Although my love for restaurants that serve good food -- real food, whole food, food grown locally and raised ethically -- is well documented on this site, I've tended to be less effusive in my praise of ethnic restaurants. The reason for this is simple: finding an ethnic restaurant that sources local food can be a challenge.
There are, of course, exceptions: Sen Yai Sen Lek in North Minneapolis is one of my favorite Thai restaurants of all time, serving up amazing dishes filled with fresh, seasonal, locally raised meats and vegetables. Ngon Bistro is another great find, serving a sort of Vietnamese fusion-style local food in St. Paul. Rainbow Chinese, ChinDian Cafe (both in Minneapolis), and Tanpopo Noodle Shop (St. Paul) serve local foods too. I celebrate these restaurants' commitment to serving good food in a market that doesn't necessarily understand the difference between a conventional chicken satay that costs $5.95 and a local one that costs $8.95. And I am very, very grateful to have them.
All of which brings me to one of my favorite new restaurants, Gorkha Palace, specializing in locally sourced Nepali, Indian, and Tibetan foods. Gorkha Palace is the creation of Rashmi Bhattachan, affectionately known to Mill City Farmers Market regulars as "the momo lady." Rashmi, who has been serving up momos -- delicious dumplings seasoned with traditional Himalayan spices (cumin, coriander, garlic, and ginger) and served with a tomato based chutney (we first wrote about them here) -- for nearly three years, has teamed up with chef Sarala Kattel to create a traditional menu that features loads of local foods.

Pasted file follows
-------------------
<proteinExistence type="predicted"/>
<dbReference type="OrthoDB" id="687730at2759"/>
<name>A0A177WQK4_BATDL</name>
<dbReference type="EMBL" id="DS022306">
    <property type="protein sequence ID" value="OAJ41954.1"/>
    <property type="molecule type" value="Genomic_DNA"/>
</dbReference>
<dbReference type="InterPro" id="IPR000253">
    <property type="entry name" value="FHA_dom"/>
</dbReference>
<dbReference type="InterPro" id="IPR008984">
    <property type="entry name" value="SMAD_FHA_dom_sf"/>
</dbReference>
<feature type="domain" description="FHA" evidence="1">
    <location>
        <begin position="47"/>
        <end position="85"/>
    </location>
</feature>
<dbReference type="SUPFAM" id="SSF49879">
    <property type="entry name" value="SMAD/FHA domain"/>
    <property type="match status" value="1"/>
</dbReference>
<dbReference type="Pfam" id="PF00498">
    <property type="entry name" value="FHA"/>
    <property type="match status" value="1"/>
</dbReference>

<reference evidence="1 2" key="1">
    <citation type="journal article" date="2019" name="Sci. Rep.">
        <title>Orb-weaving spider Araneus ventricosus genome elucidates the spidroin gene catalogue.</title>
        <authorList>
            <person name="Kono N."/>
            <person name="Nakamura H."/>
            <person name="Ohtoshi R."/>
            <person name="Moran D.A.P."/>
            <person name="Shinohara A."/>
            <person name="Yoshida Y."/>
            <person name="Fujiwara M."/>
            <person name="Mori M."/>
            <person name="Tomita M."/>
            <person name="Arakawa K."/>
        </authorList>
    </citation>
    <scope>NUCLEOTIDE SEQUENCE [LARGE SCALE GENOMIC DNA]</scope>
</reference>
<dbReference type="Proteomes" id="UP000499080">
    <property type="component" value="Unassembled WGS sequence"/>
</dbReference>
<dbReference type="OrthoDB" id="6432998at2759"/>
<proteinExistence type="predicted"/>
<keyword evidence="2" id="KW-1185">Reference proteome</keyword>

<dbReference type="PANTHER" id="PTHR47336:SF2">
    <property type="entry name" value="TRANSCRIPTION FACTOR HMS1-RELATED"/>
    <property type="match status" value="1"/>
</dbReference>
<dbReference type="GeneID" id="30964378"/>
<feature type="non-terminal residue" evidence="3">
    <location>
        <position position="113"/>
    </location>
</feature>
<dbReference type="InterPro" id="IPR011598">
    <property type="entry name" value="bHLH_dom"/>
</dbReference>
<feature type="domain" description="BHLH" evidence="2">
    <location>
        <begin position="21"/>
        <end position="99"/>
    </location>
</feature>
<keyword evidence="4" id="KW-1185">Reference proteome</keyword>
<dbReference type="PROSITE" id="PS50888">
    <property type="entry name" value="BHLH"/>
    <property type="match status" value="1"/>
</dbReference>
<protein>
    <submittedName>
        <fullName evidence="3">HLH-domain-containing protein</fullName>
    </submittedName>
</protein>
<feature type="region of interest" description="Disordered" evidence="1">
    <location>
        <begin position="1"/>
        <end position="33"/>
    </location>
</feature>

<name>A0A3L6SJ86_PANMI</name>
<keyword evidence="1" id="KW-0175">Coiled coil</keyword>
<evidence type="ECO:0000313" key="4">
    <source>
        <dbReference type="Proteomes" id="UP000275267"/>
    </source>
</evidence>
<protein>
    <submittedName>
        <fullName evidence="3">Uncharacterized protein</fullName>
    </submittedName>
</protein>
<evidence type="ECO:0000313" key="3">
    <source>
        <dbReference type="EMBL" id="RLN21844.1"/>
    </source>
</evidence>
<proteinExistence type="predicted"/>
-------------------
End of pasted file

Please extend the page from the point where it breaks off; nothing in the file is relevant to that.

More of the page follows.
"I practically grew up in a hotel environment," Rashmi tells me. "My family owned a nice medium-sized hotel in Nepal. It was my passion for cooking and my dream of being an entrepreneur that led me to the Mill City Farmers Market." It was Rashmi's customers who got her thinking about opening her own restaurant. "They kept asking me, 'where can I find momos during the week? Do you have a restaurant?'"
I've known Rashmi for nearly a year, during which she has meticulously planned all aspects of the restaurant, asking for advice from friends and cohorts regarding location, partners, and suppliers. "After months of searching and planning," Rashmi says, "my restaurant incorporates my values and philosophy: we use fresh ingredients, we support local farmers and suppliers, and we've implemented sustainable practices like recycling, composting, and using 100% compostable to-go containers." Rashmi proudly tells me that she owns "the first Nepali Indian restaurant to go green."
As Rashmi went through her list of vendors, I found myself surprised and delighted by how much local food could be used to create traditional Nepalese food. Many of the ingredients, such as beef from Thousand Hills Cattle Company, chicken from Kadejan, eggs from Larry Schultz Organic Farm, even yak from Hooper's Yak Ranch (!), can be sourced locally year-round, right here in Minnesota.
How's the food? Really, really good. For dinner, my wife and I shared a variety of momos, all fresher and tastier than the ones we loved at Mill City. We also shared naan bread, mitho kurilo (a spicy asparagus and potato dish), and the best chicken tikka masala we've had in the city -- all white meat, cooked in organic cream from Organic Valley. Everything was delicious, flavorful, and cooked fresh (it is definitely not fast food, in any sense) -- and spicy. We returned a week later for the lunch buffet, stuffing ourselves with delicious (and much less spicy) selections like curry chicken, vegetable pakoras, chicken chhoyla (grilled with peppers and lemon juice), and a variety of chutneys.
We're looking forward to our next visit already.
Gorkha Palace location: 23 4th St. NE, Minneapolis, MN 55414
Mon-Thu 11am-2pm, 5pm-9pm
Lunch Buffet: Mon-Fri: 11am-2pm